Just days after a spectacular diamond heist in Germany's Dresden, burglars broke into Berlin's Stasi Museum, which showcases items of East Germany's infamous secret police, making off with collectible medals and gold jewelry, authorities said Sunday.
The robbers broke in through a window on the first floor, "smashed several showcases, and stole medals and jewelry," police said in a statement. They made off with their spoils undetected.
The time of the raid was unclear but a museum employee found showcases smashed in the exhibition rooms on Sunday morning. According to the initial findings of the police, the burglars gained access to the building by climbing onto the roof of the entrance area and then entering the building through a window on the first floor.
Museum director Joerg Drieselmann told the Tagesspiegel daily that among the medals taken were a gold Patriotic order of Merit, an Order of Lenin and an Order of Karl Marx – the highest honor awarded in the former communist East Germany.
Stolen jewelry included rings and a watch, he said. The items were confiscated by the Stasi from private individuals.
After the collapse of the communist regime, many items were returned to their owners. But some which remained unclaimed were on permanent loan to the Stasi Museum as part of its exhibition.
"These are not huge treasures. But we are a history museum and don't expect people to break in," the museum chief was quoted as saying. "It is always painful when someone breaks in. The sense of security is significantly disturbed," he said.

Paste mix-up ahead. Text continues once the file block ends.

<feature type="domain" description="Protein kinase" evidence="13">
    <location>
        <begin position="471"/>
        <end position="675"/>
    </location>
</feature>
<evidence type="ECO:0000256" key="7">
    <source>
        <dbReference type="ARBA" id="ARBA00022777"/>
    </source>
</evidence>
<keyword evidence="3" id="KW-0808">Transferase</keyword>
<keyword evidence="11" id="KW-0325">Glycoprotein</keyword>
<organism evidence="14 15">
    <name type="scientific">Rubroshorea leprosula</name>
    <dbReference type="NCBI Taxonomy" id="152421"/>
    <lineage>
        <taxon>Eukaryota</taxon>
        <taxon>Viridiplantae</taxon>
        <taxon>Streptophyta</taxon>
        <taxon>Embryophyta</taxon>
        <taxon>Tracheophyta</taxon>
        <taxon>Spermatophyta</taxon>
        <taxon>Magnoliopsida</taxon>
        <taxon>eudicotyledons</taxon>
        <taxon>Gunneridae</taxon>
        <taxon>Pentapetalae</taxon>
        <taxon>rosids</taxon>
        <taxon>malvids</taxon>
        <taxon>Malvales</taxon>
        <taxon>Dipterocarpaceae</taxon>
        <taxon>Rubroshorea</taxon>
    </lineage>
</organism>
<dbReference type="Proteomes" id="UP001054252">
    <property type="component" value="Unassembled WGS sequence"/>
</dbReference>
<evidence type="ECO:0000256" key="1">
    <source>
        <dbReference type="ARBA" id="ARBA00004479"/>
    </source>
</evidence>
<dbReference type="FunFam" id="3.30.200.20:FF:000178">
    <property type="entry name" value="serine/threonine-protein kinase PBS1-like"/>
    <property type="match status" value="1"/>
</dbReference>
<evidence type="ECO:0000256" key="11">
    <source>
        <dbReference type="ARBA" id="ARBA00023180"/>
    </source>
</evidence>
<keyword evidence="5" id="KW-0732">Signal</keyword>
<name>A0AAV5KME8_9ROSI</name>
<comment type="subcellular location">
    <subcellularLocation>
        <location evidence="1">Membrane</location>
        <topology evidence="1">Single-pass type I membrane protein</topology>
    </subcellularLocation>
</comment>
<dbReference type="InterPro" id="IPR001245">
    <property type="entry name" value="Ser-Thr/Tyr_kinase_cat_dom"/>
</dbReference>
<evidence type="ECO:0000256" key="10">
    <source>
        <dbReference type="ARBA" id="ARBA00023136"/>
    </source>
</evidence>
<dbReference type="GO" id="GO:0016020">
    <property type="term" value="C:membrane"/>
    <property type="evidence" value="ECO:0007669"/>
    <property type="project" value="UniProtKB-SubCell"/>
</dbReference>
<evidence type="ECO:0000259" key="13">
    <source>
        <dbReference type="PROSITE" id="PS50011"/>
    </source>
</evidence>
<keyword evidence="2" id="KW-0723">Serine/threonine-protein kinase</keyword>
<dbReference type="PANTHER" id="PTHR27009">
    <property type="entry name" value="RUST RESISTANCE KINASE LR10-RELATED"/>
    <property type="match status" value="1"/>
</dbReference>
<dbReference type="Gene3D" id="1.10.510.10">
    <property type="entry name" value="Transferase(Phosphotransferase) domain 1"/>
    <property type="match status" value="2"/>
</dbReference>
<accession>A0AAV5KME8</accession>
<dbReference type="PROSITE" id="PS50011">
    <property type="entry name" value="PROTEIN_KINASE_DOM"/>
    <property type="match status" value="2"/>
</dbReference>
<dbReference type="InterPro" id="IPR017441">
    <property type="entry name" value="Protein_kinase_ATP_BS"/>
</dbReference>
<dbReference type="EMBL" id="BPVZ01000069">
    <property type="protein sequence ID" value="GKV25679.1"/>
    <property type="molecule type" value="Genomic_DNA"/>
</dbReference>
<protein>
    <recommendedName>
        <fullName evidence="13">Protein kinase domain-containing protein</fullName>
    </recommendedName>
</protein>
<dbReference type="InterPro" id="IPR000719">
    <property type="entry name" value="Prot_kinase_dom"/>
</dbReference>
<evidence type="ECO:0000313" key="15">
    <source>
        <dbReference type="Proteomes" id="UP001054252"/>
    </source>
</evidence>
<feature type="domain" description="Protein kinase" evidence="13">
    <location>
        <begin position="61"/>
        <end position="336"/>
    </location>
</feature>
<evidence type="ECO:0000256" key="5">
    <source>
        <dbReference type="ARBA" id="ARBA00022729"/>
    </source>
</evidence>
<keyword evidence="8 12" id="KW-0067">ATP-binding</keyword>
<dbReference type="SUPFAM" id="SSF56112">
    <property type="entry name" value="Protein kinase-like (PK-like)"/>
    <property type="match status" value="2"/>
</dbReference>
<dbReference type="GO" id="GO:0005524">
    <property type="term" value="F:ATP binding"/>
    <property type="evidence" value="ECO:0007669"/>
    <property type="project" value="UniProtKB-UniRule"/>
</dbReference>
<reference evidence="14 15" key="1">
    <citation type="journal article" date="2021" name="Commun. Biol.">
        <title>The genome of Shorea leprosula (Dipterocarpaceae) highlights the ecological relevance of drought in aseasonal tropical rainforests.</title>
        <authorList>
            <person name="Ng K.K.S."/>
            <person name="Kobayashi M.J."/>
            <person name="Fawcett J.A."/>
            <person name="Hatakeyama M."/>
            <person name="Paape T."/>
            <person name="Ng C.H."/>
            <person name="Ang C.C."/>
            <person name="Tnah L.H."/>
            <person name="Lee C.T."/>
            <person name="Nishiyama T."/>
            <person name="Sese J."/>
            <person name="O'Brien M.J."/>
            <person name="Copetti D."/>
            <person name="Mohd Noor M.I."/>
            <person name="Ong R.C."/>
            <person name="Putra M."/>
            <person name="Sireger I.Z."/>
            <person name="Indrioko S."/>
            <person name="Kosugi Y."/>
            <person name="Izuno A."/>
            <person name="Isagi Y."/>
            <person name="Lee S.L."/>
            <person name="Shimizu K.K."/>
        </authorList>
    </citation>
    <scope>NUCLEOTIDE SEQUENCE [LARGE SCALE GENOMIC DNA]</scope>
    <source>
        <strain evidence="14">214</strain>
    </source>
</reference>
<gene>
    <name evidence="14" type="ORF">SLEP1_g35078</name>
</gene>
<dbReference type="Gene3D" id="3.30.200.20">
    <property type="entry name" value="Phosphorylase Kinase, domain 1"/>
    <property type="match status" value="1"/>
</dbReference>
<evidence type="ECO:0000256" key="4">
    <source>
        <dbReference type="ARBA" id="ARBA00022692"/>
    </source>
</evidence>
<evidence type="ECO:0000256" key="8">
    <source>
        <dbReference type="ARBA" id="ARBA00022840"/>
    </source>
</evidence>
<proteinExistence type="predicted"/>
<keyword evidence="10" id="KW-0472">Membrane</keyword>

The latest robbery came hot on the heels of a brazen heist at the Green Vault museum in Dresden's Royal Palace on Nov. 25.
Having sparked a partial power cut before breaking in through a window, the thieves stole priceless 18th-century diamond jewelry – including a famous 49-carat Dresden white – from the collection of the Saxon ruler August the Strong.
Police are still hunting four suspects, and have offered half a million euros ($550,000) as a reward for information leading to an arrest or recovery of the stolen goods.
Investigators are also in contact with colleagues in Berlin to explore possible connections to a similar heist in the capital two years ago.
In 2017, a 100-kilogram (220-pound), 24-karat giant gold coin was stolen from Berlin's Bode Museum.
Four men with links to a notorious Berlin gang were later arrested and put on trial.
The coin has never been recovered, and fears are growing that the Dresden treasures will also remain lost forever.
Shaken by the loss, Germany's Culture Minister Monika Gruetters this week called for a national conference on museum security.
"We need to look at how museums can protect their objects from such brutal activities while still being accessible to the public in the normal way," she said.
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